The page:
I love having home canned tomatoes for soups and chili during the winter, but I really am not fond of canning them. Although it is time consuming, the process itself is pretty simple. So what’s the big deal you may ask? I hate peeling the tomatoes. I always burn my fingers. Probably because I’m always in a hurry to get them done-did I mention it can be time consuming?
Well last year, I decided to try something different to speed up the process (yes I cheat in the kitchen if possible 🙂 ) and it worked like a charm. I’ll never go back to the old way again! This year, I told a friend of mine how I did them and she said the same thing. So what did I do that was so revolutionary? Here’s the process-step by step just in case your new to the process.
1. Wash your tomatoes and separate any bad ones.
2. Cut the tops (vine end) off the tomatoes. Don’t worry about coring them. Quarter them almost all the way through. (This part is optional but helps for the next step.)
3. Now for the best part. Fill your blender (I use and recommend Vitamix) full of those tomatoes (yep, skins and all) and blend until the consistency you like. I blend mine on one of the lowest setting until they are blended into small chunks. Ahhh-no boiling and peeling and no burnt fingers!!
(From here on out, you will follow general canning guidelines.)
4. Pour pureed tomatoes into pot and boil. I usually boil mine 30-45 minutes to get a thicker consistency, but that is up to you. Just make sure you get them to a boil and you are good. And yes, they will get foamy. This is completely normal and I usually skim most of this off. Feel free to add any salt or seasoning during this time.
5. While your tomatoes are boiling, you will need to get your jars ready. Place a canning rack (or towel if you don’t have a rack) into the bottom of a large pot. If your jars set directly on the bottom of the pot, they have a greater chance of cracking, so this step is important! Fill the pot about 1/4 full of water then fill your clean jars completely full of water and place them into the pot. Cover and begin boiling the water. This will sterilize the jars. It does not matter if you use pint or quart size or mix them. I usually can my tomatoes in quart jars, but like to add 1 pint since I usually end up with a half full jar if I don’t. (See my little pint jar in the middle.)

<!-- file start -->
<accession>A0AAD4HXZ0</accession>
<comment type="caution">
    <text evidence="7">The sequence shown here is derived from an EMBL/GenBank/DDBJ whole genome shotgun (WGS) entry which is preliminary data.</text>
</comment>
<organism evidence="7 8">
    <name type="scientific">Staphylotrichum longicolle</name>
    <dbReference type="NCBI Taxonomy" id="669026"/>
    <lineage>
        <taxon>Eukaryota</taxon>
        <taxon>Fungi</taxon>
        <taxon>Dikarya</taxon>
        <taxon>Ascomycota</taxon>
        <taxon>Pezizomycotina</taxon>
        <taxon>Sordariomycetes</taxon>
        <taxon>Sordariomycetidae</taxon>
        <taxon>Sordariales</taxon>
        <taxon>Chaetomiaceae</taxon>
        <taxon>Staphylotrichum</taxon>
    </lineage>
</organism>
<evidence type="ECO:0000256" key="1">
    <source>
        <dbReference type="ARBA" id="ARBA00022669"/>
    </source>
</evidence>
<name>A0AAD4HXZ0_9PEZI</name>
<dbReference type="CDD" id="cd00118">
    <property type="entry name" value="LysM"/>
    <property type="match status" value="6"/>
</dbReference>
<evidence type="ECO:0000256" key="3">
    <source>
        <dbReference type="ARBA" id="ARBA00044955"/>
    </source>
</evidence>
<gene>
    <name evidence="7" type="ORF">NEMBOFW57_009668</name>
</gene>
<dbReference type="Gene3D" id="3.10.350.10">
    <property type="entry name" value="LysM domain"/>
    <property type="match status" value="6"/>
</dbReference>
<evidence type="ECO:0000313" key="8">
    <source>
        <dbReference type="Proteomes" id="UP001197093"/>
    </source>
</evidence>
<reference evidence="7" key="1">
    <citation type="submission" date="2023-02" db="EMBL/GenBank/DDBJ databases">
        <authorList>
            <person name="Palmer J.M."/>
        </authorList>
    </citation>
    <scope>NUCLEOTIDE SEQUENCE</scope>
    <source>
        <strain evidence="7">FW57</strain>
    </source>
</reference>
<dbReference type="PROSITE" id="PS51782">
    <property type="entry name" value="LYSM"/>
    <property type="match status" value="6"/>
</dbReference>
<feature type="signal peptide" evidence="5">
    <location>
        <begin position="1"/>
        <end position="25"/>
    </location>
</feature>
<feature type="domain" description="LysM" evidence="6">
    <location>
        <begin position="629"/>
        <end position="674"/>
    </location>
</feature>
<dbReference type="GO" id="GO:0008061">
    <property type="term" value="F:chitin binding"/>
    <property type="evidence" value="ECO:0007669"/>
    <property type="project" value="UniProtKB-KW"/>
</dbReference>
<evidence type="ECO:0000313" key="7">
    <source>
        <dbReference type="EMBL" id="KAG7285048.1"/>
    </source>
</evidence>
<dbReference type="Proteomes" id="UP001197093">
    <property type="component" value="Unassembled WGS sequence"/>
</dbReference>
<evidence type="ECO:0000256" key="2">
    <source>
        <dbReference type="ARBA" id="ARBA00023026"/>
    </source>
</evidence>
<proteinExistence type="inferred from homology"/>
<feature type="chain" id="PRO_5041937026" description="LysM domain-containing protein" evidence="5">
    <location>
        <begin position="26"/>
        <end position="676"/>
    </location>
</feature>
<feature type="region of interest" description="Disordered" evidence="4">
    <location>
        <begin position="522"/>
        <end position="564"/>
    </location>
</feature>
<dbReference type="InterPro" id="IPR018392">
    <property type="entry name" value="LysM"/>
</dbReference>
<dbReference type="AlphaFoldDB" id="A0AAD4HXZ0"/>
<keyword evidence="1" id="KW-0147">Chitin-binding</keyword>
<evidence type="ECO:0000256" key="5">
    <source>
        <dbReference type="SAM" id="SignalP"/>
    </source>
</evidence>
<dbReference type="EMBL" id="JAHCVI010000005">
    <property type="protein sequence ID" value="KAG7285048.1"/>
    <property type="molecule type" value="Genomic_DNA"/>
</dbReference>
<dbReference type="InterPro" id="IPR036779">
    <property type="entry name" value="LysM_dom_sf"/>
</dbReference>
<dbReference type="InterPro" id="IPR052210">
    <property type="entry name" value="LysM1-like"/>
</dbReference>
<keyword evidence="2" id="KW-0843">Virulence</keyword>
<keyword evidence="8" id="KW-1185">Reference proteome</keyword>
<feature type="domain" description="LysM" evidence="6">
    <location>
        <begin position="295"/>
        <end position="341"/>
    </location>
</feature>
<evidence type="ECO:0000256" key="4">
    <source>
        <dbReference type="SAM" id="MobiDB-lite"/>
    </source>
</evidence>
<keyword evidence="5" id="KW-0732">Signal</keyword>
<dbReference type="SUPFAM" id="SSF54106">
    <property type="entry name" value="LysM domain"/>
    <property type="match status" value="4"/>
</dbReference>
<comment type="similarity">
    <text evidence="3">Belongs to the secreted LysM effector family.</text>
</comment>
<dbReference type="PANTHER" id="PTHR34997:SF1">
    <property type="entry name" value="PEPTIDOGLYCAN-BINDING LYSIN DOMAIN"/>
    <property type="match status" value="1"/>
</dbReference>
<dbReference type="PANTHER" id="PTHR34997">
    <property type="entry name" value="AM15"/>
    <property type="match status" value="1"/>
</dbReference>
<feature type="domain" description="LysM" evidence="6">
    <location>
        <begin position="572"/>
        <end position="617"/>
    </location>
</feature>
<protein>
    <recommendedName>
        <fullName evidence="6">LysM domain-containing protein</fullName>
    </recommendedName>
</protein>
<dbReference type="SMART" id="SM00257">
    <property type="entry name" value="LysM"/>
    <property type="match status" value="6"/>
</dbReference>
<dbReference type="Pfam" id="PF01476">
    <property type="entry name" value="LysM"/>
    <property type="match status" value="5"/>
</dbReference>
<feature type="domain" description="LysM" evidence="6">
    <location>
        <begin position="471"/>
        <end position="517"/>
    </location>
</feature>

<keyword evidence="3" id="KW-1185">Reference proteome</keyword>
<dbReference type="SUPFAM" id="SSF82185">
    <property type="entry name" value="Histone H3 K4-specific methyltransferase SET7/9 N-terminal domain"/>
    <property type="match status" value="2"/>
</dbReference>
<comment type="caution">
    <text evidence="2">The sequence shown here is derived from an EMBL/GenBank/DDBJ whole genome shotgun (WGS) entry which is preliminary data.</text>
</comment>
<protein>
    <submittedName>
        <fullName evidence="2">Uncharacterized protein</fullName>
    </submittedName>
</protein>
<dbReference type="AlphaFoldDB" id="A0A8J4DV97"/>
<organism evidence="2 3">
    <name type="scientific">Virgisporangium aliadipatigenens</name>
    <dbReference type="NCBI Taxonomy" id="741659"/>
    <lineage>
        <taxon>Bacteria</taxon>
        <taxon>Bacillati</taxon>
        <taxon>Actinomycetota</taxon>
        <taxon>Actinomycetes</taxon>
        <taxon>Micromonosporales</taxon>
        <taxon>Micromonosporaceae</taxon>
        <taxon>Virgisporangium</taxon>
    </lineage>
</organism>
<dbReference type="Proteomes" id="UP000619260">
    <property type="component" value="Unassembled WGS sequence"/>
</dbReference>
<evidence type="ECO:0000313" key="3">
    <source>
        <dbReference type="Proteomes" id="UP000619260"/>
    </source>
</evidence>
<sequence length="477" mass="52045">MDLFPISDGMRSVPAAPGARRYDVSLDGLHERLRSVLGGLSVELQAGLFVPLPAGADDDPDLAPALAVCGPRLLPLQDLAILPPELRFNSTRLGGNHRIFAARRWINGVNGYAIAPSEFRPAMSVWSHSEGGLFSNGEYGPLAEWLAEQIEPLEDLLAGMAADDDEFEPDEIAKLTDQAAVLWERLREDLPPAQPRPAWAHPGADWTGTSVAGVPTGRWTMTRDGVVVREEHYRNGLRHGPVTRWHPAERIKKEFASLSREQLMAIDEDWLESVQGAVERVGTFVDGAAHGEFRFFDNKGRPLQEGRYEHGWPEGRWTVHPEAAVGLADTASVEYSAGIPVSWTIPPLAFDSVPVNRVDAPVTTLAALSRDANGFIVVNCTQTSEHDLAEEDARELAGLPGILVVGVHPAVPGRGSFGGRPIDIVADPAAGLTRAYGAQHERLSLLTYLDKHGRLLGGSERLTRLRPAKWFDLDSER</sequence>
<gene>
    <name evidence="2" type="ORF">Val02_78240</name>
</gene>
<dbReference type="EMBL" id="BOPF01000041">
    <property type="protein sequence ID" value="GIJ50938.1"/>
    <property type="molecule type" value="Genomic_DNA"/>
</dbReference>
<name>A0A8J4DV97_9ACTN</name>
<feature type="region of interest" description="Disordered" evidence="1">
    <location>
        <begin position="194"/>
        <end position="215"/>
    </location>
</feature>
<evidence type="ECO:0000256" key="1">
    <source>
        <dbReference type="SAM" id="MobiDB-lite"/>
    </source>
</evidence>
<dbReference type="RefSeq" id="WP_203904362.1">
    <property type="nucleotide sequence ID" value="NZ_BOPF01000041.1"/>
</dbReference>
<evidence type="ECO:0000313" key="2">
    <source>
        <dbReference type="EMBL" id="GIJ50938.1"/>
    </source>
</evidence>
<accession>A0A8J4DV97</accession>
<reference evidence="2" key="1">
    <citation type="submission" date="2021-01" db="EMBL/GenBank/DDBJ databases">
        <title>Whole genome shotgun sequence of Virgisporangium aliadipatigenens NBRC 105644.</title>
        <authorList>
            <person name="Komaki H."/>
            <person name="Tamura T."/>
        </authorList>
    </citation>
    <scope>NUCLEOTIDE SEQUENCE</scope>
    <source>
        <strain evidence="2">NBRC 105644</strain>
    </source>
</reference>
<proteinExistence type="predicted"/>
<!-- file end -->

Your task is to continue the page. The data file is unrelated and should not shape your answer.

6. Place your clean bands to your jars into a smaller pot full of water and begin boiling them also. Don’t put the lids into the boiling water though! It could damage the rubber seal preventing it from sealing. Just clean them with soap and water and as you begin placing your tomatoes into the jars, you will dip the lids into hot water to kill any germs on them.
7. Once your tomatoes are boiling or to the consistency you want, turn off the tomatoes and the pot with the bands in it. Remove your jars from the pot of water and pour the water from the jars into the pot. You can now fill your jars. I purchased this canning set when I first started canning and it has been well worth the little I spent on it. If you did not add salt earlier, you can add it now, but it is still optional. You will need to add Citric Acid or Lemon Juice to each jar to raise the acidity and keep your tomatoes an undesirable host for bacteria. Add 1/4 tsp Citric Acid per pint or 1/2 tsp per quart or add 1 TBS lemon juice per pint or 2 TBS lemon juice per quart. As you fill each jar, dip the lid into the pot with the bands to heat it then place it on your jar with the band and hand tighten.
8. Place the filled jar, back into the large pot. Once all your jars are filled and placed back into the large pot of water, you will need to boil them. Make sure the water level is at least to the necks of the jars (this is why you emptied the water from your jars into the pot). Cover your pot and boil for 45 min.
9. Once done remove the jars and set on a counter to cool. Make sure to label the jars. The jars and bands can be reused, but the lids cannot be reused so most people label these.
10. Sit down, relax and enjoy the fact that you have fresh tomatoes canned and ready for winter! This makes it worth all the effort. (Although I hope this makes the effort less than usual and you’ll be saying “I’ll never can tomatoes the old way again!)
Happy Canning and Herbing It Up!
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